‘I got tired, so I went home. It was very cold out.’ Effie mumbled, nodding her head. The man let her go and she found her way back to the path. For a moment, she was confused as to how she had gotten there, but remember that she had gone for a walk. Realising how cold it was, and how tired her legs were, she turned down the path and continued home, her torch shining a light on the trail before her.
The early morning sun shown through the lace curtains, and the smell of petrichor lingered in the air. Effie opened her eyes to Nimbus purring, kneading the blanket. She reached her hand out from under the cover and stroked the kitten’s ear as she stretched her legs.
‘Did you sleep well, my love?’ She asked the kitten as she stood from the bed and stretched her arms over her head. The kitten mewled in response, jumping down and rubbing against her ankle. ‘I slept well. I had a strange dream, though, I’m not quite sure what to make of it.’ She wrapped her robe around her shoulders and tied it about her waist. ‘I need some coffee, Nimbus. Care for some milk?
Nimbus raced to the door in response, leading the way for Effie down the stairs and into the kitchen. She sniffed the air, confused as to the coppery scent that lingered. The smell was coming from her hiking boots, which sat by the back-door. As she leant down to examine them, her dream flashed in her memory and she took in a deep breath.
‘There was blood, a lot of blood. She whispered, scooping Nimbus away from the boots. With her free hand, Effie opened the door and tossed them onto the back porch, promising herself she would clean them later. ‘A dead animal…. And a man. How odd, to have such a dream and wake to find blood on my boots.’
Placing Nimbus on the floor in front of her bowl, Effie pulled the milk from the freezer box and filled the kitten’s bowl half way. She went to the living room, where most of her luggage and boxes still sat, still packed. In one of them was a French press, ideal for making small amounts of wonderful coffee. She placed it on the counter near the stove and filled the kettle with water. She stoked the coals, added a new log and some paper, and blew on the embers until the paper caught. It would take a while to heat the water, she knew, so she returned to the living room and sat at the desk.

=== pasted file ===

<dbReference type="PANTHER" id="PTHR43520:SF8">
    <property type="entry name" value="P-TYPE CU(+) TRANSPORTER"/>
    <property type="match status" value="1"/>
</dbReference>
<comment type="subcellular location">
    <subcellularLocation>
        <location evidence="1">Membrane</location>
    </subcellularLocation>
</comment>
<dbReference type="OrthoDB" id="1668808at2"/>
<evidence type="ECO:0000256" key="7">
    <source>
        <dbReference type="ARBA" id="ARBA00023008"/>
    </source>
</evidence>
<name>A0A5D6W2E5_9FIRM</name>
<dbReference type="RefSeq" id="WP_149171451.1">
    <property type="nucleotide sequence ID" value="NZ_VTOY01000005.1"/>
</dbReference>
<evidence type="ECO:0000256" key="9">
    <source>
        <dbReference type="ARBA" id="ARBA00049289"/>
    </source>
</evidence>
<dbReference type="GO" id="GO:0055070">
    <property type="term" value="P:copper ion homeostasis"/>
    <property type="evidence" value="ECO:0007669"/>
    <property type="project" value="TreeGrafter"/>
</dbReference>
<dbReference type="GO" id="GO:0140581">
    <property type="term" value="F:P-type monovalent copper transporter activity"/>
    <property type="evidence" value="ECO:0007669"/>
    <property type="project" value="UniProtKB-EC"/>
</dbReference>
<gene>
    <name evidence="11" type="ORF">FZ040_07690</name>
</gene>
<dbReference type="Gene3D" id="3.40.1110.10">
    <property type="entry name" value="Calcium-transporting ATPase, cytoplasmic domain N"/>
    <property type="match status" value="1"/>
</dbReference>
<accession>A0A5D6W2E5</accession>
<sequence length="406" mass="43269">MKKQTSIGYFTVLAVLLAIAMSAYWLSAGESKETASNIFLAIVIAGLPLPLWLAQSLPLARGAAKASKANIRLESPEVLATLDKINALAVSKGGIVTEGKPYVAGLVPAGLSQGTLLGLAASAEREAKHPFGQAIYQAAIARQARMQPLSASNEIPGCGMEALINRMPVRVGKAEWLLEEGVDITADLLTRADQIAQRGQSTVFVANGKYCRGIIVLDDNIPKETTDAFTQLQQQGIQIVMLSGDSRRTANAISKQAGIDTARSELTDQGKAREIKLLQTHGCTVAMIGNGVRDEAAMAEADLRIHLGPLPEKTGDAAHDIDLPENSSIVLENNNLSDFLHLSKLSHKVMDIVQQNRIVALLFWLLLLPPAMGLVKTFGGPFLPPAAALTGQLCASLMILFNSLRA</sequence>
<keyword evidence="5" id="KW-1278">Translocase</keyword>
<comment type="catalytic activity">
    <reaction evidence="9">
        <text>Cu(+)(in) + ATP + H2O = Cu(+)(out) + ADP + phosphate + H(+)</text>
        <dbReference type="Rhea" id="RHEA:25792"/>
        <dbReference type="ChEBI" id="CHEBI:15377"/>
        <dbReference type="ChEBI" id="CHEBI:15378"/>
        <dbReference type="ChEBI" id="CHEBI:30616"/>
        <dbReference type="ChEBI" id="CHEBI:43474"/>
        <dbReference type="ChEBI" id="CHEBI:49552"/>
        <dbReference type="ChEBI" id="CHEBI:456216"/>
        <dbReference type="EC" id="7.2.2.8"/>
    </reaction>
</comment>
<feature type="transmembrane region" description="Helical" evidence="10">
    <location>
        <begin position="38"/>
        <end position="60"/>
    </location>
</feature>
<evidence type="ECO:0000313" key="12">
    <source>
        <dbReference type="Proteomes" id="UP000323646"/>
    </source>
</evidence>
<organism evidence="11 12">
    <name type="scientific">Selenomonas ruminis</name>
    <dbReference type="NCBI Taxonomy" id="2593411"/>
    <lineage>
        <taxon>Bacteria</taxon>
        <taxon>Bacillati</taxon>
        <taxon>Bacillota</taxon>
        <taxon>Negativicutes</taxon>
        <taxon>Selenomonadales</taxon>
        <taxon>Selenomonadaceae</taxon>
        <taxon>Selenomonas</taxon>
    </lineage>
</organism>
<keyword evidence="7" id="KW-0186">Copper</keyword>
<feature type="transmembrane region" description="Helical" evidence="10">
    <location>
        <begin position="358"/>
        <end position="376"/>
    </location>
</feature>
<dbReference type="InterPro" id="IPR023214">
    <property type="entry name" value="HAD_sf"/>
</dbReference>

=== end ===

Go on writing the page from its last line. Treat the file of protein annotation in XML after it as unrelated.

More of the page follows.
‘I’ll go ahead and write down what I dreamt of last night—you never know what your dreams will reveal.’ She mused entirely to herself, knowing that Nimbus was in the other room and that the kitten couldn’t actually understand her. She opened her notebook—titled Dream Journal—and wrote down the key elements of the dream. Just for added measure, she also noted that her boots had been covered in blood. It was an odd coincidence, indeed, but perhaps she had stepped somewhere that had been the dining place of a predator.
The kettle whistled and she stood from the desk, closing her journal. She poured the water into the French press and pushed down on the plunger, releasing the oils from the ground beans, filling the kitchen with the sweet aroma of fresh coffee. She took in a deep breath and sighed, feeling comfortable and at home for the first time in months.
Back in the living room, creamer in her coffee and her mother’s book in her hands, Effie lounged on the couch and listened to the soft sounds of the forest waking up. Her dream well behind her, she was ready to start a new day.